Predicting the distribution of Ixodes ricinus and Dermacentor reticulatus in Europe: a comparison of climate niche modelling approaches

Madeleine Noll*, Richard Wall, Benjamin Makepeace, Hannah Newbury, Lukasz Adaszek, René Bødker, Agustín Estrada-Peña, Jacques Guillot, Isabel Pereira da Fonseca, Julia Probst, Paul Overgaauw, Christina Strube, Fathiah Zakham, Stefania Zanet, Hannah Vineer

*Corresponding author for this work

Research output: Contribution to journalArticle (Academic Journal)peer-review

Abstract

Background:
The ticks Ixodes ricinus and Dermacentor reticulatus are two of the most important vectors in Europe. Climate niche modelling has been used in many studies to attempt to explain their distribution and to predict changes under a range of climate change scenarios. The aim of this study was to assess the ability of different climate niche modelling approaches to explain the known distribution of I. ricinus and D. reticulatus in Europe.

Methods:
A series of climate niche models, using different combinations of input data, were constructed and assessed. Species occurrence records obtained from systematic literature searches and Global Biodiversity Information Facility data were thinned to different degrees to remove sampling spatial bias. Four sources of climate data were used: bioclimatic variables, WorldClim, TerraClimate and MODIS satellite-derived data. Eight different model training extents were examined and three modelling frameworks were used: maximum entropy, generalised additive models and random forest models. The results were validated through internal cross-validation, comparison with an external independent dataset and expert opinion.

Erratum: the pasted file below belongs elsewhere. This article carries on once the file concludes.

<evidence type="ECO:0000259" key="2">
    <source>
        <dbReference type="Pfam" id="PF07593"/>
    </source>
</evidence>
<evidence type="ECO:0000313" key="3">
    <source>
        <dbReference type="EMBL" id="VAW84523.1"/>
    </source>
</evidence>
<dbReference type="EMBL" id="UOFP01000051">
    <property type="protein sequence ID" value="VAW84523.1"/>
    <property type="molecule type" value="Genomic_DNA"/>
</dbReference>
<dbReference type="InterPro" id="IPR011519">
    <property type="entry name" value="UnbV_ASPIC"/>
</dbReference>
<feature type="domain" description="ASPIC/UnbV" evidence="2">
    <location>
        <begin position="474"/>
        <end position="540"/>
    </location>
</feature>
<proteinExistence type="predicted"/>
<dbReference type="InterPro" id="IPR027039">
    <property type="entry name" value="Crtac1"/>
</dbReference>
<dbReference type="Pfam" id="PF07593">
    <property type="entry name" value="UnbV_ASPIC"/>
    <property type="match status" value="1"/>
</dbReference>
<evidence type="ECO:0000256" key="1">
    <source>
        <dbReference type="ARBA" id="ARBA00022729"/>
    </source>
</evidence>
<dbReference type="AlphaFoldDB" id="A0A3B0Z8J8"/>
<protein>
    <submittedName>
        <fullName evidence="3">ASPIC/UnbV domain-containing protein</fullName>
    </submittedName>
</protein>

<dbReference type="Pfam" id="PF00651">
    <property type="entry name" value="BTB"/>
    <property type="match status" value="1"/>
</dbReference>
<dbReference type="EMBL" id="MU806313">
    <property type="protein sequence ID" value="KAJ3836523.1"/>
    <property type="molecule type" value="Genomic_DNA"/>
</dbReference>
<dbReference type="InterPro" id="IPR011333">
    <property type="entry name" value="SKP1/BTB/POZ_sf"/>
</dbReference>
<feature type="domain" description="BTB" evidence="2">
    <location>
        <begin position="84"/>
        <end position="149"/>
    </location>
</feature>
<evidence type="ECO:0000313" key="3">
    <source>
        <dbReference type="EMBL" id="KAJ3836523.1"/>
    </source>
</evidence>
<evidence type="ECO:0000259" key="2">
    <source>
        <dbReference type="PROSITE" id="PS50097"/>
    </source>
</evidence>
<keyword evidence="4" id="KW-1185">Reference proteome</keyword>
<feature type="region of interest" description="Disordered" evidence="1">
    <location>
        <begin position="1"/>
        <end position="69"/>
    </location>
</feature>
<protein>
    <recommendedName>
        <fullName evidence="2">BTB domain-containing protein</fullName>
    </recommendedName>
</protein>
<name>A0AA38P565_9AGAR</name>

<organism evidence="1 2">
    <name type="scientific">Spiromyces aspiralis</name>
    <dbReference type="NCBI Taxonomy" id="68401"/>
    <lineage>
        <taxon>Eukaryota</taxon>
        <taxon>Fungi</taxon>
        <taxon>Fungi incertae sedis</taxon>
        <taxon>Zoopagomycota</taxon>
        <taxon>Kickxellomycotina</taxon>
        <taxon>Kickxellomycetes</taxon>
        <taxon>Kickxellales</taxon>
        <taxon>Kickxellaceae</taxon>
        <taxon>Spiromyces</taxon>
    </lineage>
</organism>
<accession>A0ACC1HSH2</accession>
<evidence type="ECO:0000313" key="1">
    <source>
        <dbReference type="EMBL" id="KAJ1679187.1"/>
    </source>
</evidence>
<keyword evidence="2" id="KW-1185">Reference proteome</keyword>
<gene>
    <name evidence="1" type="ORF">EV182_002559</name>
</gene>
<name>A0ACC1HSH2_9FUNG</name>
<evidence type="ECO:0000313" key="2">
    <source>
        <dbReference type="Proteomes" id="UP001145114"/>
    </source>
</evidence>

Results:
The performance metrics and predictive ability of the different modelling approaches varied significantly within and between each species. Different combinations were better able to define the distribution of each of the two species. However, no single approach was considered fully able to capture the known distribution of the species. When considering the mean of the performance metrics of internal and external validation, 24 models for I. ricinus and 11 models for D. reticulatus of the 96 constructed were considered adequate according to the following criteria: area under the receiver-operating characteristic curve > 0.7; true skill statistic > 0.4; Miller’s calibration slope 0.25 above or below 1; Boyce index > 0.9; omission rate < 0.15.

Conclusions:
This comprehensive analysis suggests that there is no single ‘best practice’ climate modelling approach to account for the distribution of these tick species. This has important implications for attempts to predict climate-mediated impacts on future tick distribution. It is suggested here that climate variables alone are not sufficient; habitat type, host availability and anthropogenic impacts, not included in current modelling approaches, could contribute to determining tick presence or absence at the local or regional scale.
Original languageEnglish
Article number384
Number of pages16
JournalParasites and Vectors
Volume16
Issue number1
DOIs
Publication statusPublished - 25 Oct 2023

Bibliographical note

Funding Information:
This work was funded by MSD Animal Health.

Publisher Copyright:
© Merck & Co., Inc., Rahway, NJ, USA and its affiliates and Madeleine Noll, Richard Wall, Benjamin L. Makepeace, Lukasz Adaszek, René Bødker, Agustín Estrada-Peña, Jacques Guillot, Isabel Pereira da Fonseca, Julia Probst, Paul Overgaauw, Christina Strube, Fathiah Zakham, Stefania Zanet, Hannah Rose Vineer 2023.

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